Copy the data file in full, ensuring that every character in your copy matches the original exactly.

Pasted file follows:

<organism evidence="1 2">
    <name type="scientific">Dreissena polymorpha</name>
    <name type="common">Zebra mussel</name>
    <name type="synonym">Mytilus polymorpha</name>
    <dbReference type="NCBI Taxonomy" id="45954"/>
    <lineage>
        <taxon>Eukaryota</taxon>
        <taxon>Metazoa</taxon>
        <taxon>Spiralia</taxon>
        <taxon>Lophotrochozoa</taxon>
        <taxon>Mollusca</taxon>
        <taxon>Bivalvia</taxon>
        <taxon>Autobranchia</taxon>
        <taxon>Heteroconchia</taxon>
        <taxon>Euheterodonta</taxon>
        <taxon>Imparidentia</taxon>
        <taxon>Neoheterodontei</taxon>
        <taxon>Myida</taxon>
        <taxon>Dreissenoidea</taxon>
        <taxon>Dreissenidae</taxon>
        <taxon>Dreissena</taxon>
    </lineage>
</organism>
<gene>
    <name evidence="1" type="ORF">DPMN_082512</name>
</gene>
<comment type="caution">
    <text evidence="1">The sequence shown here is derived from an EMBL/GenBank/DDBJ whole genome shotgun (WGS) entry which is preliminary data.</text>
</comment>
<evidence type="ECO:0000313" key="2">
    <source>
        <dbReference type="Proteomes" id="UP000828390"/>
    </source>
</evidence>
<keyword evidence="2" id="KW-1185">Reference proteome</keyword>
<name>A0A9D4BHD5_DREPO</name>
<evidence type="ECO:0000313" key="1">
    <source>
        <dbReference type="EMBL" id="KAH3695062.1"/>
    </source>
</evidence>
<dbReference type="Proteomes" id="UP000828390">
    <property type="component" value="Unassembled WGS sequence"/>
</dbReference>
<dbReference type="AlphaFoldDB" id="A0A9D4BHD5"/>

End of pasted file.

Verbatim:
<organism evidence="1 2">
    <name type="scientific">Dreissena polymorpha</name>
    <name type="common">Zebra mussel</name>
    <name type="synonym">Mytilus polymorpha</name>
    <dbReference type="NCBI Taxonomy" id="45954"/>
    <lineage>
        <taxon>Eukaryota</taxon>
        <taxon>Metazoa</taxon>
        <taxon>Spiralia</taxon>
        <taxon>Lophotrochozoa</taxon>
        <taxon>Mollusca</taxon>
        <taxon>Bivalvia</taxon>
        <taxon>Autobranchia</taxon>
        <taxon>Heteroconchia</taxon>
        <taxon>Euheterodonta</taxon>
        <taxon>Imparidentia</taxon>
        <taxon>Neoheterodontei</taxon>
        <taxon>Myida</taxon>
        <taxon>Dreissenoidea</taxon>
        <taxon>Dreissenidae</taxon>
        <taxon>Dreissena</taxon>
    </lineage>
</organism>
<gene>
    <name evidence="1" type="ORF">DPMN_082512</name>
</gene>
<comment type="caution">
    <text evidence="1">The sequence shown here is derived from an EMBL/GenBank/DDBJ whole genome shotgun (WGS) entry which is preliminary data.</text>
</comment>
<evidence type="ECO:0000313" key="2">
    <source>
        <dbReference type="Proteomes" id="UP000828390"/>
    </source>
</evidence>
<keyword evidence="2" id="KW-1185">Reference proteome</keyword>
<name>A0A9D4BHD5_DREPO</name>
<evidence type="ECO:0000313" key="1">
    <source>
        <dbReference type="EMBL" id="KAH3695062.1"/>
    </source>
</evidence>
<dbReference type="Proteomes" id="UP000828390">
    <property type="component" value="Unassembled WGS sequence"/>
</dbReference>
<dbReference type="AlphaFoldDB" id="A0A9D4BHD5"/>